Gardener who nearly lost her lung issues deadly warning
A Bishop's Stortford horticulturist whose lung was destroyed by mould found in compost and soil has a warning for gardeners this week, backed by green-fingered celebrity Alan Titchmarsh.
Karen Hook felt like she was "being eaten from the inside" before she was finally diagnosed with aspergillosis, a rare, debilitating and sometimes deadly infection.
The fungus which causes it is often found growing on dead leaves, stored grain, compost piles, or in other decaying vegetation.
The 50-year-old former Herts and Essex High School student had always suffered from ill health but her condition deteriorated from 2008.
As a busy parent of two with husband Chris, a black cab driver, she said: "I just thought I was tired because of a crazy life, but I became tired to the point where I could not stay awake."
She said: "As well as extreme tiredness, I had bad breath and felt like I was being eaten from the inside."
Initially, she was diagnosed with tuberculosis and treated with antibiotics, but from October 2011, her condition went rapidly downhill.
Doctors discovered a hole the size of a cantaloupe melon in her lung, filled with pus and green mould.
She said: "At that point, I thought my life was over."
She was rushed to the London Heart Hospital for major surgery to break open her chest and resect her lung, leaving dramatic scars and lifelong consequences which might have been avoided if she had been diagnosed correctly in 2008.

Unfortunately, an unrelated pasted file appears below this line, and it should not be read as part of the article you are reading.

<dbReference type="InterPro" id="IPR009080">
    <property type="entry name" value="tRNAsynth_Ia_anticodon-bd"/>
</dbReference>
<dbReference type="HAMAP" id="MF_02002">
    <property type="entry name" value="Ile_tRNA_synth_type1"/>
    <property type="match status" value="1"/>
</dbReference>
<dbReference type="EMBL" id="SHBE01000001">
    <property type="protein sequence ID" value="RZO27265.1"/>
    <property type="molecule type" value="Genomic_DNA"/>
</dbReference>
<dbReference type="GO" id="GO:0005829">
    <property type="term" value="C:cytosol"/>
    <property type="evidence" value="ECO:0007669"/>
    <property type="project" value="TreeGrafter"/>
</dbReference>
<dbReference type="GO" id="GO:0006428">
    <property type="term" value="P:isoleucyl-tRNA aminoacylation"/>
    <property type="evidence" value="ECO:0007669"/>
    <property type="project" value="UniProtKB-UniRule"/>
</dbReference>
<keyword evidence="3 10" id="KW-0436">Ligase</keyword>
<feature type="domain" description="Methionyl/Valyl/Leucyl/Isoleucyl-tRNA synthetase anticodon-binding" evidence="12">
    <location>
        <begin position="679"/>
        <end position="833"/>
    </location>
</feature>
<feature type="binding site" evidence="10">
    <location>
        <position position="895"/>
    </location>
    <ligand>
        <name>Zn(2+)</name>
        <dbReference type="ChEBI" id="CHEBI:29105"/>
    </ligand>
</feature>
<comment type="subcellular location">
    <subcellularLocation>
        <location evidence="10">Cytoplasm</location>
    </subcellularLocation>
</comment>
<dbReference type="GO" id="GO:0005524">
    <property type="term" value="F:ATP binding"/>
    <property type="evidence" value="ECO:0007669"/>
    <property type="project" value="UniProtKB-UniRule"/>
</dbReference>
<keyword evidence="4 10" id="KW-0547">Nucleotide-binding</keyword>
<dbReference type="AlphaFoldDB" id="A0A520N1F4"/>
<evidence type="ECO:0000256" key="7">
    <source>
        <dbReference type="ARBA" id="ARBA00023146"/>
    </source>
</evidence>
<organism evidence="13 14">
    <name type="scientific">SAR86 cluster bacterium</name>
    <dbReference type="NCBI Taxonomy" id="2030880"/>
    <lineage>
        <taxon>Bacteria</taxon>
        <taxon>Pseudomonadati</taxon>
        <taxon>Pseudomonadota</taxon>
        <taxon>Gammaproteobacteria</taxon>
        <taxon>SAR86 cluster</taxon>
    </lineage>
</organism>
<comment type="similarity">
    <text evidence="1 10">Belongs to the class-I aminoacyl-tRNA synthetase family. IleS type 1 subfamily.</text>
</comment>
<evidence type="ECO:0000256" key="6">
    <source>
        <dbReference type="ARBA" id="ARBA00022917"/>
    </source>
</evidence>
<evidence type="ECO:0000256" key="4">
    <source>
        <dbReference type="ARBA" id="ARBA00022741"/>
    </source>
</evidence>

She then discovered her illness was exacerbated by Hyper IgE Syndrome (HIES), a rare primary immunodeficiency disease characterized by recurrent lung infections.
The genetic condition also afflicts her sister Sandra Hicks, who now lives in Dorset and has also developed aspergillosis.
The pair were raised in Sawbridgeworth and dad Ian Vernon also has HIES, as does Karen's 26-year-old daughter Jessica. Early detection means the former Herts and Essex High School student is now on preventative medication.
Although Karen has been a gardener for more than 20 years and has a degree in horticulture, her HIES means it is not possible to pinpoint the cause of her infection to her work, but she and her sister campaign for the Aspergillosis Trust and are desperate to increase awareness of the disease and its symptoms so others can be diagnosed in time. As part of their work, Alan Titchmarsh was persuaded to highlight the disease and its danger to gardeners as food recycling and composting grow in popularity.
Aspergillus has evolved drug-resistant strains and is linked with up to 400,000 UK asthma cases a year and 3,600 lung infections. Organs like the brain and kidneys can also be affected.
Karen said: "It's such an unknown condition, people could be suffering for months and not know. We are trying to save lives and stop people getting misdiagnosed and suffering for months."
She continues to work as a horticulturist despite the dangers, but always wears a mask when working with compost
For more information see www.aspergillosistrust.org.uk